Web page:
What is a Self-Managed Super Fund (SMSF)?
-Like other super funds such as retail and industry funds, SMSFs are a way of saving for your
-SMSFs are different to retail and industry super funds because they’re run by you – so you can invest, manage and build your retirement savings as you choose.
-Self-Managed Superannuation is about you taking control of your own retirement savings.
Who can set-up a SMSF and how many members can there be?
-Anyone can set up a SMSF providing you are over the age of 18.
-There can be no more than 4 members of a SMSF.
-You can set-up a fund with your spouse, partner, adult children, other relatives and family members, friends, colleagues or a combination of all of the above.
What are some of the advantages of having a SMSF?
-More control over your super—You make the key decisions and decide where to invest your
-Flexibility and choice—You construct your fund’s investment strategy and enjoy more investment options.
-Potential tax advantages—Tax savings depend on your personal circumstances and investment strategy.
-Cost efficiencies—You can pool your super with family or other fund members to create cost savings.
What assets can SMSF’s invest in?
SMSF investment portfolios can include many of the following investments:
-Cash management accounts.
-Property purchased with borrowed funds (limited recourse borrowing).
-Property partnerships with non-related parties.
-Managed funds (Australian and international).
-Listed Australian shares.
-Listed unit trusts (property, investment).
-Listed investment companies.
-Overseas listed shares.
-Shares in private companies with non-related parties.
-Options, warrants, CFDs and other “exotic” investments – these assets are permissible with the proper investment strategy.
What are some of the benefits associated with using your SMSF to purchase property?
-Most people we speak to prefer to invest in property as opposed to the share market given the
perception that the property market is less volatile – ultimately if the clients want to invest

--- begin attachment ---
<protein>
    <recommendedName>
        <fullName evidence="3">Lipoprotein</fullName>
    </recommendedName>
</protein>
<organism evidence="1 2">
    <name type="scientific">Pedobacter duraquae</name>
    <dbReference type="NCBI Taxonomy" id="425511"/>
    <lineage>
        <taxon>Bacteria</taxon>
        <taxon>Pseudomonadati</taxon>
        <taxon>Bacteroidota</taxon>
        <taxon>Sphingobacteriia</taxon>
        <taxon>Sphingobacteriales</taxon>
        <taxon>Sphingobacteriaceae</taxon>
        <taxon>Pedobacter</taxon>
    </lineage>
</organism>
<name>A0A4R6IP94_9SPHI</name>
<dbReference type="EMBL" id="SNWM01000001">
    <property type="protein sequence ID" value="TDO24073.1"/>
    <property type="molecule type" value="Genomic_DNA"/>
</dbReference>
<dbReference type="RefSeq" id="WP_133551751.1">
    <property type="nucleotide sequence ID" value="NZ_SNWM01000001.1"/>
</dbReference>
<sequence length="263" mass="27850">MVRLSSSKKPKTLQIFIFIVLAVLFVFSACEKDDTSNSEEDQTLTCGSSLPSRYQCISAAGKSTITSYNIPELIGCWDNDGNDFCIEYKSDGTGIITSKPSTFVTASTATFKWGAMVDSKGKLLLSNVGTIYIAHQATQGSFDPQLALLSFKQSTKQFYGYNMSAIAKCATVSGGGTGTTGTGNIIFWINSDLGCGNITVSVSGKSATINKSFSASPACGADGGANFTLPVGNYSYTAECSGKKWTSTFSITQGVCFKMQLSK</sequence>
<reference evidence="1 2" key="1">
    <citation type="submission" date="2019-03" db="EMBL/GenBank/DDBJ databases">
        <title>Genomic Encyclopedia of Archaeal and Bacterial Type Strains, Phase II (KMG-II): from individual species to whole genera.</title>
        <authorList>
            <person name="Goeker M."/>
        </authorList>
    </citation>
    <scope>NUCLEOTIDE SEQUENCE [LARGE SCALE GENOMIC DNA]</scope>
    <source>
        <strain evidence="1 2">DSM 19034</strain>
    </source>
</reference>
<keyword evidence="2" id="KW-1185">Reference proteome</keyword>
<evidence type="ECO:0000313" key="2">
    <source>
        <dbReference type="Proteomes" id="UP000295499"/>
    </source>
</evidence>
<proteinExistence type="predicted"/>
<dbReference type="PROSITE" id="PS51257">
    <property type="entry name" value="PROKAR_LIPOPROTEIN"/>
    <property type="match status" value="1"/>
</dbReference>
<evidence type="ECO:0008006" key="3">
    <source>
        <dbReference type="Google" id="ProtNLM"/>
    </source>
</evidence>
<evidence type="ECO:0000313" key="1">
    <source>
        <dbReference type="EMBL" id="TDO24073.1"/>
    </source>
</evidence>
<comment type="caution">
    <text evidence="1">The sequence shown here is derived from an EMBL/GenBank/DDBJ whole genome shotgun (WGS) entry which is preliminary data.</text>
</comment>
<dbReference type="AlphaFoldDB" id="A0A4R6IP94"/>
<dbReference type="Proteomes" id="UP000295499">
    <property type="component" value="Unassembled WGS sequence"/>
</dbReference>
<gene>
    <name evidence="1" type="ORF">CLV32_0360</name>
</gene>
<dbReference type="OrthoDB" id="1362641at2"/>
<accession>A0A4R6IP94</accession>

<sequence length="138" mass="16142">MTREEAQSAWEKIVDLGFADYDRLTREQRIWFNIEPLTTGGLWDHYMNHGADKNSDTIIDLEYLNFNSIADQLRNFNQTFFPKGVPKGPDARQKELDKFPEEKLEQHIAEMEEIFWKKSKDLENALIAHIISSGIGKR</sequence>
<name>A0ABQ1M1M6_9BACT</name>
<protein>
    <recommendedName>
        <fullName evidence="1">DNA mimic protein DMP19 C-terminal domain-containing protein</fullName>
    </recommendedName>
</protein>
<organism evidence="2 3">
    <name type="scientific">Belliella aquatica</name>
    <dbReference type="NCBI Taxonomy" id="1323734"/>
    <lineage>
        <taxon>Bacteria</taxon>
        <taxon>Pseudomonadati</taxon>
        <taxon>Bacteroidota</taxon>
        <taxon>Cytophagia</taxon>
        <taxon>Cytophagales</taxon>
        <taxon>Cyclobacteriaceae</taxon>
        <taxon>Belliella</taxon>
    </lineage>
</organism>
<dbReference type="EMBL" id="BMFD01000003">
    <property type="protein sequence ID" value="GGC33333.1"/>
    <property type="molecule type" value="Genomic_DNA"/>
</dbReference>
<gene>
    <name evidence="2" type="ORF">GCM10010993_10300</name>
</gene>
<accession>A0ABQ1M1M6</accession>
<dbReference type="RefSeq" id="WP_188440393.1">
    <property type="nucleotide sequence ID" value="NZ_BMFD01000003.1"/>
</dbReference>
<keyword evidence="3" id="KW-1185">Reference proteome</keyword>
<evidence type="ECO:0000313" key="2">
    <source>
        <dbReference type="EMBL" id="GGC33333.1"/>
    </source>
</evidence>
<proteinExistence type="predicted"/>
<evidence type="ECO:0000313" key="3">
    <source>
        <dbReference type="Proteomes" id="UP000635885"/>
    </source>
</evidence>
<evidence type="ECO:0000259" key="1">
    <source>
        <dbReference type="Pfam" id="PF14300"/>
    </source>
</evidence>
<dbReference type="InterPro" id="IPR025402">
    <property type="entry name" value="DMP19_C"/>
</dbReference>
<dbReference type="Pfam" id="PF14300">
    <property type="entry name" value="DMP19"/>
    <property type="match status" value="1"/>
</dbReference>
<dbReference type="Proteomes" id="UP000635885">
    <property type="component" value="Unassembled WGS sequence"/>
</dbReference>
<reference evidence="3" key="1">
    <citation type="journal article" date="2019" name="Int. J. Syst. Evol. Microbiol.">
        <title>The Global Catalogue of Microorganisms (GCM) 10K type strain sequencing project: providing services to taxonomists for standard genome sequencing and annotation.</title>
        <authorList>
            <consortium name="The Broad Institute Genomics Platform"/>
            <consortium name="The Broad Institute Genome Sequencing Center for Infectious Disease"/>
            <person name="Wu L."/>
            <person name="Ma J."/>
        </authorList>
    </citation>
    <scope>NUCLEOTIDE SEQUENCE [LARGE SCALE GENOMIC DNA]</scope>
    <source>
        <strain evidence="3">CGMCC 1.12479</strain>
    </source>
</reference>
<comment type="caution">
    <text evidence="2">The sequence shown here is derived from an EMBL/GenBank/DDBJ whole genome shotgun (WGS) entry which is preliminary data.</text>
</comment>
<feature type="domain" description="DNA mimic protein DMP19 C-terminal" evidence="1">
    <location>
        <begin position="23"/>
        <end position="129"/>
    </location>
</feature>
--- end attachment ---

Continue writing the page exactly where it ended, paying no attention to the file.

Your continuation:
in property using their superannuation savings, they must set up an SMSF. What are the
-Significant tax efficiencies
-Potential to benefit from negative gearing inside the SMSF environment.
-No Capital Gains Tax (CGT) paid when disposing of the property once the member(s) retire (when the asset is sold in the pension phase).
What is a reasonable balance to have in superannuation in order to consider setting up a SMSF?
-Australian Securities & Investment Commission (ASIC) guidance suggests an existing
superannuation savings balance of $200,000 to start an SMSF.
-This includes the superannuation assets of all members, for example the combined existing superannuation balances of a husband and wife needs to be at least $200,000.
Can super contributions from my employer be paid in to my SMSF?
-Yes, most people can now instruct their employer to pay their super contributions in to a
-If you change employers, you can instruct your new employer to pay in to your SMSF.
What other types of superannuation contributions can a SMSF accept?
The exact same types of super contributions as a retail or industry super fund:
-Voluntary contributions eg salary sacrifice and non-concessional contributions.
-Rollovers or transfers from your existing superannuation funds.
SOURCE, All rights reserved to – Arnold Property, Brad Frankham, © 2016 Arnold Property, Frequently asked questions about self managed super funds, https://arnoldproperty.com.au/frequently-asked-questions-self-managed-super-funds/
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